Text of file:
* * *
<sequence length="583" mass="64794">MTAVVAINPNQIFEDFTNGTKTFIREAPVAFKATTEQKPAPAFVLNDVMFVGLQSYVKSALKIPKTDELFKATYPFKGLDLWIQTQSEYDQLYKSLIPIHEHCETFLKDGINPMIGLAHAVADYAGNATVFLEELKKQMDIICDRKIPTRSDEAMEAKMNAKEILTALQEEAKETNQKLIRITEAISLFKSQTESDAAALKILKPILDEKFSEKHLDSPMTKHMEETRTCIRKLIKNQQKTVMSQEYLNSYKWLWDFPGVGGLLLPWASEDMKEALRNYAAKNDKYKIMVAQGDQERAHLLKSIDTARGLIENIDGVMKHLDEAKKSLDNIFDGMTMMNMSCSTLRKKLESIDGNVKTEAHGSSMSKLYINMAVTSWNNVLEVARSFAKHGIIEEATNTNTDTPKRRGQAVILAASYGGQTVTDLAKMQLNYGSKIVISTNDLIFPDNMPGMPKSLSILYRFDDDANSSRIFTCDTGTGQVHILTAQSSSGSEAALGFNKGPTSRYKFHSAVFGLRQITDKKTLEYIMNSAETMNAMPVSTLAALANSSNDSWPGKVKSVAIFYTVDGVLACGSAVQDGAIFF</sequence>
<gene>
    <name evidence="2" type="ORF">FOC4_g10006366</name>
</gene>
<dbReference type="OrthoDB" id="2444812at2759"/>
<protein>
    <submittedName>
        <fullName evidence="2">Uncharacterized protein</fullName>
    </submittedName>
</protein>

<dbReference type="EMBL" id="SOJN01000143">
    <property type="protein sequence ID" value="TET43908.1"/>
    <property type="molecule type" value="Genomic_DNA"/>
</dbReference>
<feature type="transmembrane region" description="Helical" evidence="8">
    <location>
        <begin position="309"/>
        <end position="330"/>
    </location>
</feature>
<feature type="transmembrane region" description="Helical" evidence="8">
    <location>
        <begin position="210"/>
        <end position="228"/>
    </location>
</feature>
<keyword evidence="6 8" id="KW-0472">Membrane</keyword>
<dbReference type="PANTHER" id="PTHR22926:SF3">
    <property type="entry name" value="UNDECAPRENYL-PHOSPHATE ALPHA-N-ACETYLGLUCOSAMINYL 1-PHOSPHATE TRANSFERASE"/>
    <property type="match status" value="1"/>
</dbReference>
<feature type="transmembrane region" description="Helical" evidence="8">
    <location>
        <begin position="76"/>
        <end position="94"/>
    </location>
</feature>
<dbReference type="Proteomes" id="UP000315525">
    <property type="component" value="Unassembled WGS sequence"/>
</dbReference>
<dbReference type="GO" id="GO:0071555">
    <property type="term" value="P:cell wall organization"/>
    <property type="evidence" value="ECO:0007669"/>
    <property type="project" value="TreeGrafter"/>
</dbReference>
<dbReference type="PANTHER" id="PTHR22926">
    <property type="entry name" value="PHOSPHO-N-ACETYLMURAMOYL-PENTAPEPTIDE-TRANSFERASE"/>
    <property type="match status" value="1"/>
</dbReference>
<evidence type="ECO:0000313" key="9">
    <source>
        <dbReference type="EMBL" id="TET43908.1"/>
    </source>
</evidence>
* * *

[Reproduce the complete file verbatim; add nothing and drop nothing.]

<sequence length="583" mass="64794">MTAVVAINPNQIFEDFTNGTKTFIREAPVAFKATTEQKPAPAFVLNDVMFVGLQSYVKSALKIPKTDELFKATYPFKGLDLWIQTQSEYDQLYKSLIPIHEHCETFLKDGINPMIGLAHAVADYAGNATVFLEELKKQMDIICDRKIPTRSDEAMEAKMNAKEILTALQEEAKETNQKLIRITEAISLFKSQTESDAAALKILKPILDEKFSEKHLDSPMTKHMEETRTCIRKLIKNQQKTVMSQEYLNSYKWLWDFPGVGGLLLPWASEDMKEALRNYAAKNDKYKIMVAQGDQERAHLLKSIDTARGLIENIDGVMKHLDEAKKSLDNIFDGMTMMNMSCSTLRKKLESIDGNVKTEAHGSSMSKLYINMAVTSWNNVLEVARSFAKHGIIEEATNTNTDTPKRRGQAVILAASYGGQTVTDLAKMQLNYGSKIVISTNDLIFPDNMPGMPKSLSILYRFDDDANSSRIFTCDTGTGQVHILTAQSSSGSEAALGFNKGPTSRYKFHSAVFGLRQITDKKTLEYIMNSAETMNAMPVSTLAALANSSNDSWPGKVKSVAIFYTVDGVLACGSAVQDGAIFF</sequence>
<gene>
    <name evidence="2" type="ORF">FOC4_g10006366</name>
</gene>
<dbReference type="OrthoDB" id="2444812at2759"/>
<protein>
    <submittedName>
        <fullName evidence="2">Uncharacterized protein</fullName>
    </submittedName>
</protein>

<dbReference type="EMBL" id="SOJN01000143">
    <property type="protein sequence ID" value="TET43908.1"/>
    <property type="molecule type" value="Genomic_DNA"/>
</dbReference>
<feature type="transmembrane region" description="Helical" evidence="8">
    <location>
        <begin position="309"/>
        <end position="330"/>
    </location>
</feature>
<feature type="transmembrane region" description="Helical" evidence="8">
    <location>
        <begin position="210"/>
        <end position="228"/>
    </location>
</feature>
<keyword evidence="6 8" id="KW-0472">Membrane</keyword>
<dbReference type="PANTHER" id="PTHR22926:SF3">
    <property type="entry name" value="UNDECAPRENYL-PHOSPHATE ALPHA-N-ACETYLGLUCOSAMINYL 1-PHOSPHATE TRANSFERASE"/>
    <property type="match status" value="1"/>
</dbReference>
<feature type="transmembrane region" description="Helical" evidence="8">
    <location>
        <begin position="76"/>
        <end position="94"/>
    </location>
</feature>
<dbReference type="Proteomes" id="UP000315525">
    <property type="component" value="Unassembled WGS sequence"/>
</dbReference>
<dbReference type="GO" id="GO:0071555">
    <property type="term" value="P:cell wall organization"/>
    <property type="evidence" value="ECO:0007669"/>
    <property type="project" value="TreeGrafter"/>
</dbReference>
<dbReference type="PANTHER" id="PTHR22926">
    <property type="entry name" value="PHOSPHO-N-ACETYLMURAMOYL-PENTAPEPTIDE-TRANSFERASE"/>
    <property type="match status" value="1"/>
</dbReference>
<evidence type="ECO:0000313" key="9">
    <source>
        <dbReference type="EMBL" id="TET43908.1"/>
    </source>
</evidence>